Alpár Kató | Dec 8, 2018 | 2
Learn about Ignaz Semmelweis, the savior of mothers
One of the most important figures of Hungarian medical history, Ignácz Semmelweis, was born 100 years ago, on 1 July 1818. On this occasion, the government has declared 2018 to be his memorial year, as Origo.hu reports. Learn about the doctor who is commonly referred to as the “saviour of the mothers” in Hungary, as he discovered the cause behind a raging childbed fever epidemic that was taking the lives of mothers in Vienna in the 19th century: the lack of hand disinfection. In other words, he realised the importance of washing hands before the existence of bacteria was discovered, years after his death.
At the beginning of the 19th century, there was an alarming trend in Viennese public hospitals that cared for pregnant women. In the ward where midwives assisted at births, only 4-5% of women died in puerperal fever (also known as childbed fever) after giving birth. In the second ward, where medical student were put in charge, this rate was 9-10%. No one seemed to find any explanation to this difference in death rates, and no one really cared.
But then a young Hungarian doctor, Ignaz Semmelweis came to Vienna, who changed everything.
While completing his medical studies in Buda and Vienna, he regularly visited the anatomy department and performed several autopsies. He gained degrees in obstetrics and general medicine and later became a surgical doctor. When one of his colleagues cut his finger while doing a post-mortem, and subsequently died of blood poisoning (which was an unrecognised condition at the time), he started researching into the possible causes of his friend’s death. He soon realised that his colleague had died due to insufficient hand disinfection.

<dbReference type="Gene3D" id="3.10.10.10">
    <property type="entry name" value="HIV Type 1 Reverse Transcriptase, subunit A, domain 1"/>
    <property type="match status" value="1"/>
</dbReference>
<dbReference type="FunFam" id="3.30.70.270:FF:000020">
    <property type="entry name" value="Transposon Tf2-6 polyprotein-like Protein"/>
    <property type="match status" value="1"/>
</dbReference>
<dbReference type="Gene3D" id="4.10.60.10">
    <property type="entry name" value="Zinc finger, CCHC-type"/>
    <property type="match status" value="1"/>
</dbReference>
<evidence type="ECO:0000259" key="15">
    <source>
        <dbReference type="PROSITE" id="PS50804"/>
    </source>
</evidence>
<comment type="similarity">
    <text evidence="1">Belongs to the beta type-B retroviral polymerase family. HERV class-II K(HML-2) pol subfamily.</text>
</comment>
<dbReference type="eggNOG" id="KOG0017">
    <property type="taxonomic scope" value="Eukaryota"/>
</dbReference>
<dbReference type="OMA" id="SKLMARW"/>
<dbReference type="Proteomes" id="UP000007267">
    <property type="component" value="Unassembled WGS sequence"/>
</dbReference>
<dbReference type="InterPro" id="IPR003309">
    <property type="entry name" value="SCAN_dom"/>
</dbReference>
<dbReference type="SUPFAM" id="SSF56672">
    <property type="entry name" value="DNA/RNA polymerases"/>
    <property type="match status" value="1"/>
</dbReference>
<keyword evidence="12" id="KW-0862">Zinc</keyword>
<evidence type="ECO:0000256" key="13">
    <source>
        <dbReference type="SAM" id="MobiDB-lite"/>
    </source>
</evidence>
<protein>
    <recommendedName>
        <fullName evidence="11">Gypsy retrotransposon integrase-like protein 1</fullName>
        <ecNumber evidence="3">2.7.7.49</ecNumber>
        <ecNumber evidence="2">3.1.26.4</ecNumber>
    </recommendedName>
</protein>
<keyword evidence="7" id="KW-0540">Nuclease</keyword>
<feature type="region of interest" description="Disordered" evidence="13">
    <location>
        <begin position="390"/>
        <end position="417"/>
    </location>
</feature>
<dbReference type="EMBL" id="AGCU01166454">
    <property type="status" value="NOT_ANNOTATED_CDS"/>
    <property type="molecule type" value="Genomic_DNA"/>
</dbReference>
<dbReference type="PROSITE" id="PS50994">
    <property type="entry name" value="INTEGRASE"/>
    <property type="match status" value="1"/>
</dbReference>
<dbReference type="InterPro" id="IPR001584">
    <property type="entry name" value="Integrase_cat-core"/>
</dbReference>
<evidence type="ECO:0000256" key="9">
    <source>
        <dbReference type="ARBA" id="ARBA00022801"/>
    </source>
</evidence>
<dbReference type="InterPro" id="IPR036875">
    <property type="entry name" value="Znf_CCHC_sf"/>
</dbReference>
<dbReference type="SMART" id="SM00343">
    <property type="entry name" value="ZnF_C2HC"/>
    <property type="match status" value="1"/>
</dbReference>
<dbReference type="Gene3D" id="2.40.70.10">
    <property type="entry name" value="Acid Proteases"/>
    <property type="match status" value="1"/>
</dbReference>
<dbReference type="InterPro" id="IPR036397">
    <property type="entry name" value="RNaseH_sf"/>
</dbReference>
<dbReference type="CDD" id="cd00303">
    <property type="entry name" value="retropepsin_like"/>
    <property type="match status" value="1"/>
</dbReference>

But his discovery that deathly germs are transferred from the autopsy table to the bed of pregnant women was met with incredulity and contempt within the medical community in Vienna. As president János Áder reminded at the opening event of the memorial year,
“In the wards where Semmelweis worked, post-partum death rate was reduced to below 1%.
All this thanks to a simple act of washing the hands with chlorinated lime solution. This may seem like a banal procedure today, but at Semmelweis’s time it was considered unnecessary and useless. Everything we know today about the importance of sterilization started with Semmelweis.”
Semmelweis could not prove his theory with scientific evidence, all he had was his observations and experience, which were rejected by his conservative colleagues. It was ten years later that Louis Pasteur presented about bacteria at a conference, which substantiated Semmelweis’s claims.
Semmelweis had tragic final days. Unable to cope with the professional hostility, he started acting in psychotic and irrational ways. Finally, he was committed to an asylum in Döblingen (the same one where another famous Hungarian, István Széchenyi spent his last months). In response to his aggressive behavior, he was abused and beaten by guards. With no doctor to attend to his wounds, in a tragically ironic turn of events, he died of blood poisoning.
Today, his memory is honoured by the name of the major institution of medical education in Hungary, Semmelweis University.
Featured image: Wikimedia Commons / Doby Jenő